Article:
This PDF is the current document as it appeared on Public Inspection on 07/31/2013 at 08:45 am.
By application dated June 20, 2013, a state workforce official requested administrative reconsideration of the negative determination regarding workers' eligibility to apply for Trade Adjustment Assistance (TAA) applicable to workers and former workers of Deluxe Laboratories, Inc., a division of Deluxe Entertainment Services Group, Inc., Hollywood, California (subject firm). The negative determination was issued on May 2, 2013 and the Notice of Determination was published in the Federal Register on May 24, 2013 (78 FR 31593-31596). Workers at the subject firm were engaged in activities related to the production of release and trailer prints.
The initial investigation resulted in a negative determination based on the Department's findings that with respect to Section 222(a)(2)(A)(ii) of the Act, imports of articles like or directly competitive with release and trailer prints have not increased from 2011 to 2012 or from 2012 to 2013 by the workers' firm or customers of the workers' firm.
With respect to Section 222(a)(2)(B) of the Act, the investigation revealed that the workers' firm did not shift the production of articles like or directly competitive with release and trailer prints to a foreign country or acquire like or directly competitive articles from a foreign country during 2011, 2012, or 2013. Rather, the investigation confirmed that the worker separations are attributable to decreased demand for movies and trailers that are printed on 35mm film.
With respect to Section 222(b)(2) of the Act, the investigation revealed that Deluxe Laboratories, Inc. is not a Supplier or Downstream Producer to a firm that employed a group of workers who received a certification of eligibility under Section 222(a) of the Act, 19 U.S.C. 2272(a).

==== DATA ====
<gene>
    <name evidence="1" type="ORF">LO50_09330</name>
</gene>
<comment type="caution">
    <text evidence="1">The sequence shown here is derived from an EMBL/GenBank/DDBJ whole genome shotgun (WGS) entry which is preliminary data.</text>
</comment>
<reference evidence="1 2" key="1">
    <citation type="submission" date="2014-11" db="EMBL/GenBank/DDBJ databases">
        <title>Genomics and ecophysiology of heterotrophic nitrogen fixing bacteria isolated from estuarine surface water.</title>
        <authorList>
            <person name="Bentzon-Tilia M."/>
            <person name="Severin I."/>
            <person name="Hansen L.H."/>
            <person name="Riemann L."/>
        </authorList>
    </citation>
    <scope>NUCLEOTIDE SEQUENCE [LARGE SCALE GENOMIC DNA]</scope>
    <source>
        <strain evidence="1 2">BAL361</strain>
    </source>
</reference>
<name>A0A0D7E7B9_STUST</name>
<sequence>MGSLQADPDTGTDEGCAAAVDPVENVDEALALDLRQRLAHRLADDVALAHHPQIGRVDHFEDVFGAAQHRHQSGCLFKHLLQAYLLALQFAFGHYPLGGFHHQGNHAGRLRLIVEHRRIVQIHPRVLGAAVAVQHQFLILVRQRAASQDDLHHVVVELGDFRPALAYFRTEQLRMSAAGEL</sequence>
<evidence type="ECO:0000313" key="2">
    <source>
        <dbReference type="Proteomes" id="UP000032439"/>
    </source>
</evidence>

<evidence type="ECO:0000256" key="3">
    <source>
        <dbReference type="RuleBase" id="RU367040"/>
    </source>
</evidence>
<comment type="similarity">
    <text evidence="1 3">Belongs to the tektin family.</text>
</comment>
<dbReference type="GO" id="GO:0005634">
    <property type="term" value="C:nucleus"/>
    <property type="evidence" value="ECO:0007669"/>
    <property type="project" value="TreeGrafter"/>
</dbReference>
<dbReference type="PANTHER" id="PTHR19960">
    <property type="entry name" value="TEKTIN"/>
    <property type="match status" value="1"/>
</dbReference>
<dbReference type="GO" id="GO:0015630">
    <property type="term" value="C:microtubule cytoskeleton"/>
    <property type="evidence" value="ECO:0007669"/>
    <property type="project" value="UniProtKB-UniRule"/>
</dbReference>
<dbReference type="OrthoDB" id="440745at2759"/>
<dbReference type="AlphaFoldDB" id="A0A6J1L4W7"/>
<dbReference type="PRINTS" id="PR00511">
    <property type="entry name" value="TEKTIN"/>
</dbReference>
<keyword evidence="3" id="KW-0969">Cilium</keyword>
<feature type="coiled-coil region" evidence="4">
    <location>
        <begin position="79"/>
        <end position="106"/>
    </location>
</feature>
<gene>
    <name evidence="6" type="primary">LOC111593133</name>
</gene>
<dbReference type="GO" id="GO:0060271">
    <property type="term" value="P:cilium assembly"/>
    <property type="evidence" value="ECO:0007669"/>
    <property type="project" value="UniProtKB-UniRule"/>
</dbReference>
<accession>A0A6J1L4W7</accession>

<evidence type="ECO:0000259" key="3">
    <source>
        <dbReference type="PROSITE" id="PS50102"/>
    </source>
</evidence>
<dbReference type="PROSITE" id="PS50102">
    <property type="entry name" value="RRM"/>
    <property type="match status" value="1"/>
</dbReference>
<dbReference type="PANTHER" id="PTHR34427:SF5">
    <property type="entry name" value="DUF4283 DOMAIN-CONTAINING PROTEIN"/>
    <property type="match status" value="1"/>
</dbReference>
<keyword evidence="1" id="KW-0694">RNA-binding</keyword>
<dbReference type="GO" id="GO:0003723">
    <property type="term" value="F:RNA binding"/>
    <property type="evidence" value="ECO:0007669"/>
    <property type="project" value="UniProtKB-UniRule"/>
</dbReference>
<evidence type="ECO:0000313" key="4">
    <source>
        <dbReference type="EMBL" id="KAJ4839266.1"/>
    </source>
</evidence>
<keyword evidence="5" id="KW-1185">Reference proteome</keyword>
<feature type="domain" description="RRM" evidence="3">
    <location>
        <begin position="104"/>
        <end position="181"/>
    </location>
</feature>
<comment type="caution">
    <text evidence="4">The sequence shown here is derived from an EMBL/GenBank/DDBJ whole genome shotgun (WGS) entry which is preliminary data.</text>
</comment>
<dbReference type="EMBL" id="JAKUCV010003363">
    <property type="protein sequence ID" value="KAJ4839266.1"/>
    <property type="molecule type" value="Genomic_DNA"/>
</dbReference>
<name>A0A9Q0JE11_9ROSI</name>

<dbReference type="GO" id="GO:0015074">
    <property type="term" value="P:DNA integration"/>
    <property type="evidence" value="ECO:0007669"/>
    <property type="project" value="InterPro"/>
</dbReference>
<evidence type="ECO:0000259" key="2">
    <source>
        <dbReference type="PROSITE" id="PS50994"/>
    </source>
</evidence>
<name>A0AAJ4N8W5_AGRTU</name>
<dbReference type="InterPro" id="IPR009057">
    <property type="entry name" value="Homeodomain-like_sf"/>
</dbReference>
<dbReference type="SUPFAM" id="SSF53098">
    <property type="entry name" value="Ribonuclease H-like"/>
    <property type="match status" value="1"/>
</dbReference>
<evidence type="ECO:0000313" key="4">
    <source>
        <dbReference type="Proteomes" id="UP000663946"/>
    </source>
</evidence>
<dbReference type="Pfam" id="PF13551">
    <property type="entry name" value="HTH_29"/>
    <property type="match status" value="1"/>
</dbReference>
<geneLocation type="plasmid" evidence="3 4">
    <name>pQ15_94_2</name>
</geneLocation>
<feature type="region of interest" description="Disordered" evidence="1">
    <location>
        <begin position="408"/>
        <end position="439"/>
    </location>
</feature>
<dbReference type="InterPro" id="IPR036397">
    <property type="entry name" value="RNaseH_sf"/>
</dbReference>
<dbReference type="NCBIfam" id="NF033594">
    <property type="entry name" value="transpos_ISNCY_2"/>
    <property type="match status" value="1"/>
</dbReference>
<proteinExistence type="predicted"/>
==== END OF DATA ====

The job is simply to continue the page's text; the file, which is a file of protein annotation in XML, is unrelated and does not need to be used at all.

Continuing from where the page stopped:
Finally, the group eligibility requirements under Section 222(e) of the Act, have not been satisfied because the workers' firm has not been publicly identified by name by the International Trade Commission as a member of a domestic industry in an investigation resulting in an affirmative finding of Start Printed Page 46614serious injury, market disruption, or material injury, or threat thereof.
The request for reconsideration alleges that other products such as trailer celluloid prints in the form of digital drives, and other storage media used for digital projections, are like and directly competitive with the products produced by the workers of the subject firm. The request for reconsideration alleges that the workers' firm shifted production to a foreign country and acquired products from a foreign country that are like and directly competitive with release and trailer prints, including the aforementioned products. The request for reconsideration also alleges that the subject firm “is a supplier and a downstream producer to Cinetech and also Technicolor, TA-W-82,166, whom received TAA certification.”
The Department has carefully reviewed the request for reconsideration and the existing record, and will conduct further investigation to determine if the workers meet the eligibility requirements of the Trade Act of 1974, as amended.
After careful review of the application, I conclude that the claim is of sufficient weight to justify reconsideration of the U.S. Department of Labor's prior decision. The application is, therefore, granted.Start Signature
Signed at Washington, DC, this 23rd day of July, 2013.
Del Min Amy Chen,
Certifying Officer, Office of Trade Adjustment Assistance.
[FR Doc. 2013-18491 Filed 7-31-13; 8:45 am]
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